This series has an interesting format in that it’s written in reverse order. Book #1 (The Darkness) gave us Detective Inspector Hulda Hermannsdóttir at the end of her career with the Reykjavík police. In this outing we go back a bit to 1997 as she investigates a suspicious death on the island of Elliðaey.
Ten years ago, Dagur’s family was ripped apart when his sister was murdered in a rural cabin. (Thanks to a brief prologue we know what happened…sort of.) They used to hang with Benni, Alexandra & Klara, 3 other school mates who have since become estranged. So when Benni gets in touch it’s a bit of a surprise. He want to get the gang together & spend the weekend on an island to honour the anniversary of the death. Hmmm….remote island, just the four of them, no way to leave. Sure, sounds good.
It’s not long before Reykjavík police get a call. Seems a young woman has fallen to her death on Elliðaey. Hulda has been going through a tough spell & jumps at the chance to leave the city behind. Her subsequent interviews with the remaining friends only lead to more questions & the sneaking suspicion she’s not getting the whole story from any of them.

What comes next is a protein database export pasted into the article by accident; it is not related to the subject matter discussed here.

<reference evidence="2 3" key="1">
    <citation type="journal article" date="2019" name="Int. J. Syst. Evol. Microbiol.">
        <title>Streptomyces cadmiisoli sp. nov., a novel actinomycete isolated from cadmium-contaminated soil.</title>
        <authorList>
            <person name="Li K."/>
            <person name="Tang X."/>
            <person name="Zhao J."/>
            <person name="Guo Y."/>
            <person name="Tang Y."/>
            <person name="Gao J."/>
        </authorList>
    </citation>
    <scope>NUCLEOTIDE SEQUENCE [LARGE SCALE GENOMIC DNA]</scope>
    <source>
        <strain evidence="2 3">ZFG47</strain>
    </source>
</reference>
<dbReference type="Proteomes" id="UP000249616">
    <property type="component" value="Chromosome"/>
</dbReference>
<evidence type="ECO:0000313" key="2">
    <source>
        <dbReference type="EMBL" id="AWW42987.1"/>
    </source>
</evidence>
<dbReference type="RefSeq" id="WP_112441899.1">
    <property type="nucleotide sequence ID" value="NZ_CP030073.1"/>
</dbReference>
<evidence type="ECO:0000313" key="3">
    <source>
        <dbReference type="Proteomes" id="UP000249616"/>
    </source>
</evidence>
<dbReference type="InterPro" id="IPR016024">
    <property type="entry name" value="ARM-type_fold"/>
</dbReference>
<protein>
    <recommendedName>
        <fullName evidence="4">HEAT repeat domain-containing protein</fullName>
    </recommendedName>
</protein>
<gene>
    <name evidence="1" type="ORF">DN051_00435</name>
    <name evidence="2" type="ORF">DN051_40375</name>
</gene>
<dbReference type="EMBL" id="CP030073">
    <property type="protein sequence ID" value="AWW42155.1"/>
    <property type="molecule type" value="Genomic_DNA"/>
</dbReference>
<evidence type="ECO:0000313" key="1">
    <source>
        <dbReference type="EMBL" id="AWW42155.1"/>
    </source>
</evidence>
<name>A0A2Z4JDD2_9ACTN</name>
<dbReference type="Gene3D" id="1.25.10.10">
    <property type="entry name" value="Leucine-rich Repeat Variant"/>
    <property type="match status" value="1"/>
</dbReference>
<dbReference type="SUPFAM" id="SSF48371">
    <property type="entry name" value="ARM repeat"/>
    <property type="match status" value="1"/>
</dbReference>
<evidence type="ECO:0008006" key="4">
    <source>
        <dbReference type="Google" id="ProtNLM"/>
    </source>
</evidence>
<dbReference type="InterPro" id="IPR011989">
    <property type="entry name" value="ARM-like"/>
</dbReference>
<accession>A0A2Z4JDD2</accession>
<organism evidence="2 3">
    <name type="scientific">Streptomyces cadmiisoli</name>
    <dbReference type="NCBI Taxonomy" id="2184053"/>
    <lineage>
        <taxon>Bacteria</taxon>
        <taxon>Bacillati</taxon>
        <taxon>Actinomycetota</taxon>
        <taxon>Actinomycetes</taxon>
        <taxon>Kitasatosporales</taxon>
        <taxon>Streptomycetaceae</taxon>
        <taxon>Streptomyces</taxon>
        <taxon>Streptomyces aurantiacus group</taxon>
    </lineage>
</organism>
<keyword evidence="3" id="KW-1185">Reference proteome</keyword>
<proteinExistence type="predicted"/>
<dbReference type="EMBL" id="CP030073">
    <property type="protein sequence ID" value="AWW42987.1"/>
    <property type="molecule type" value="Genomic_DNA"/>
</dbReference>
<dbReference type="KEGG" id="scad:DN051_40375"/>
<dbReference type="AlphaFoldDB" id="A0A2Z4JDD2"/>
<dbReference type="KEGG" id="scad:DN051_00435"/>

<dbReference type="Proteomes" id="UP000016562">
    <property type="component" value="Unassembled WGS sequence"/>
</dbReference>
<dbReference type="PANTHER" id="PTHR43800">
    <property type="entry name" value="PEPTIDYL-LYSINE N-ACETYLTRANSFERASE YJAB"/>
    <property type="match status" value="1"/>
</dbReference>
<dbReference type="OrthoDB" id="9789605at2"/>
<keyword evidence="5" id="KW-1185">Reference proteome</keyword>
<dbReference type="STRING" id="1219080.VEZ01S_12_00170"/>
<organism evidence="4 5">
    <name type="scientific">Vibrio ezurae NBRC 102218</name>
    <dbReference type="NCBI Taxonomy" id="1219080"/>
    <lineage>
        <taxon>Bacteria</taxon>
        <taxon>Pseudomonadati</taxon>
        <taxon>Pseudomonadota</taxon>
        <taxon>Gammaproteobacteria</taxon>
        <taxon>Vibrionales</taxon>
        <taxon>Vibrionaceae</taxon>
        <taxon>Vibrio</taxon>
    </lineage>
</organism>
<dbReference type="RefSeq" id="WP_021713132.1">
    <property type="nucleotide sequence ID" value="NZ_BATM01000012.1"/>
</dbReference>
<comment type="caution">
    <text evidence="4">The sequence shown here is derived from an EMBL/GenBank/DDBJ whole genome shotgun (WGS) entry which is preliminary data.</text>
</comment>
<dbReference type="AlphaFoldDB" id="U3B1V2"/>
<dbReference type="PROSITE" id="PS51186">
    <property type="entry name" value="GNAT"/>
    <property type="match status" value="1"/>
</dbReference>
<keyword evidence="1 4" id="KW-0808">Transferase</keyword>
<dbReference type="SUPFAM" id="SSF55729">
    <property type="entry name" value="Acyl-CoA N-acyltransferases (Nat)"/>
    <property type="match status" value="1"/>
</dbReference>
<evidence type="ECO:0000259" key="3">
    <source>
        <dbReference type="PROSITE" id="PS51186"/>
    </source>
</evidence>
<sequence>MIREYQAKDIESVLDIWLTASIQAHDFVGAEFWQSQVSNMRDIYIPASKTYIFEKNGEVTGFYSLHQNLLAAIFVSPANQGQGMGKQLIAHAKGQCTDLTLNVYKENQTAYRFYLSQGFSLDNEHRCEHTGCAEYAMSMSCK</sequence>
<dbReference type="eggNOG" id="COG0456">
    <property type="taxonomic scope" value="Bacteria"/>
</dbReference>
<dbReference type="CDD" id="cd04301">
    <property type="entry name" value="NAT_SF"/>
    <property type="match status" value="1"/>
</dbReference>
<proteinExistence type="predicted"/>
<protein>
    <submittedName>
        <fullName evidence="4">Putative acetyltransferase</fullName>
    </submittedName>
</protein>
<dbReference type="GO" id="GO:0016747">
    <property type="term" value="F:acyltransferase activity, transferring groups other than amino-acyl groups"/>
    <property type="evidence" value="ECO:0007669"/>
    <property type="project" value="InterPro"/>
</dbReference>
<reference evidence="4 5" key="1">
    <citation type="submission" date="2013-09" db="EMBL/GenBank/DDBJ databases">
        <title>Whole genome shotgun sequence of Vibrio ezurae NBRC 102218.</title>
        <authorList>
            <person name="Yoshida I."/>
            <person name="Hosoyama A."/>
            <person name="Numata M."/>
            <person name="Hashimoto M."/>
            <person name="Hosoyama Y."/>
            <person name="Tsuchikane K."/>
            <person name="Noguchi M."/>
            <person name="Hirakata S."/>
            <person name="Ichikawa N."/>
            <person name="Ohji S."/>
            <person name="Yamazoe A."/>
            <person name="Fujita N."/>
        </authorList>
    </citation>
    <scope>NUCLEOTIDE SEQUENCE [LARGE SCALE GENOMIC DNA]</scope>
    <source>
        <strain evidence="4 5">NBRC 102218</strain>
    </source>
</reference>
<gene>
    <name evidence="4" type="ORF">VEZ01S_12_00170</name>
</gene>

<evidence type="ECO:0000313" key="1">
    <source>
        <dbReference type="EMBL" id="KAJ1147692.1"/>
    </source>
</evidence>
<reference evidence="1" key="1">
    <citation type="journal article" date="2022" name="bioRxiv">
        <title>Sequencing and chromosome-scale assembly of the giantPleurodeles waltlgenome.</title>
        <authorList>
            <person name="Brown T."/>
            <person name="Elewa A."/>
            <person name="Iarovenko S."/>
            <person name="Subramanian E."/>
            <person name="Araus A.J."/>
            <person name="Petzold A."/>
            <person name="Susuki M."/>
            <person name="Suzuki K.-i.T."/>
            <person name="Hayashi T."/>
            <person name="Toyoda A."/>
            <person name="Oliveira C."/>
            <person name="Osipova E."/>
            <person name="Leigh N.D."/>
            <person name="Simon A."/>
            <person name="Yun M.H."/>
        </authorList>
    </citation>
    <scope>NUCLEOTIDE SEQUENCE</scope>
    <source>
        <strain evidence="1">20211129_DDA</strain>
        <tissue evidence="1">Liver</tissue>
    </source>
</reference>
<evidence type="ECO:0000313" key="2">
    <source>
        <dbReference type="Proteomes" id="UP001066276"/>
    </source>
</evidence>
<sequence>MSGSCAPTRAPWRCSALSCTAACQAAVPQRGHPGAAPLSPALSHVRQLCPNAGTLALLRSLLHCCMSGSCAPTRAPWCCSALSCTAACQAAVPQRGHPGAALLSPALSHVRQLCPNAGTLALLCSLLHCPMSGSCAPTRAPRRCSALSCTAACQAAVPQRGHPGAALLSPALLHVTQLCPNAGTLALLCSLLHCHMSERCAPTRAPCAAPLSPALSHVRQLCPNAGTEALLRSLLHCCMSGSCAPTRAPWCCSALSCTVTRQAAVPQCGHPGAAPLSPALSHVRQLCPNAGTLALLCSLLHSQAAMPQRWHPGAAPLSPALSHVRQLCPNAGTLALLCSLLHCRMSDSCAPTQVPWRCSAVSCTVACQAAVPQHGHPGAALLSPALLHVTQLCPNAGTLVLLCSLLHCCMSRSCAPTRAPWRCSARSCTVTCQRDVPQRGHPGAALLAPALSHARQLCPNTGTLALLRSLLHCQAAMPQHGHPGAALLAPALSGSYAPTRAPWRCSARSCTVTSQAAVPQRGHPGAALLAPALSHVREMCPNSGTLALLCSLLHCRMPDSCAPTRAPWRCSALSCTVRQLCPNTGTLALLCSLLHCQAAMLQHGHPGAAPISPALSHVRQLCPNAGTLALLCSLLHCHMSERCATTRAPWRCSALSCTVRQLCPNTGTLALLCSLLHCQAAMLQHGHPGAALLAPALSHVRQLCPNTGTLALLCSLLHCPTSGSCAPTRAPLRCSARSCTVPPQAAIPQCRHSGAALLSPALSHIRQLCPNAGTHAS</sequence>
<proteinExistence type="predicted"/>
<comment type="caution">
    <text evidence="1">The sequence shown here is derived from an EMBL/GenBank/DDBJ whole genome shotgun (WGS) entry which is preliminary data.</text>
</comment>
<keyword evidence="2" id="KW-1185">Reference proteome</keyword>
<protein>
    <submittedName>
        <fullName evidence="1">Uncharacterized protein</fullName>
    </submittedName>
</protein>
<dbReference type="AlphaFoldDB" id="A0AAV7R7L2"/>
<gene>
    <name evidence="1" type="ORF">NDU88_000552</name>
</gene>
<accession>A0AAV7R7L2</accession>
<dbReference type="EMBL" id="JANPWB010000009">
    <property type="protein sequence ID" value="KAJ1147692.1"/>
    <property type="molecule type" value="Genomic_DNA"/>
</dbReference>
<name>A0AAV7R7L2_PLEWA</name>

This is not a flashy fast paced thriller. It’s a quiet, reflective mystery that is almost more about the characters than the crimes. Not to say there aren’t any twists in the plot because there are. Secrets from the past & present are revealed. But it’s the background & relationships of these people that form the bulk of the story & help us understand how they ended up where they are.
At the centre of it all is Hulda. Her mother recently died & the death of the young woman has reminded her of the loss of her own daughter 10 years ago. She’s never known who her father was other than he was an American GI stationed in Reykjavík during the war. One side story deals with her search for him & I really enjoyed this part. You desperately want her to find some happiness in her small, colourless life.
I love it when a book opens with a creepy prologue. It’s always tucked in the back of my mind as I read, keeping an eye out for how/who it’s related to in the story. Here we get 2 that occur in the late 1980’s & you’ll have to pay attention as there are shifting time lines. Because of the pace & content, this one didn’t grab me as much as The Darkness. But I do enjoy spending time with Hulda. Books that feature a mature female detective are rare. Her life experience & dedication give her a different take on events & enable her to think outside the box (unlike Lýdur, her lazy pompous boss).
This hushed, atmospheric read perfectly mirrors the Icelandic landscape & serves as a reminder that wherever you go, your past travels with you.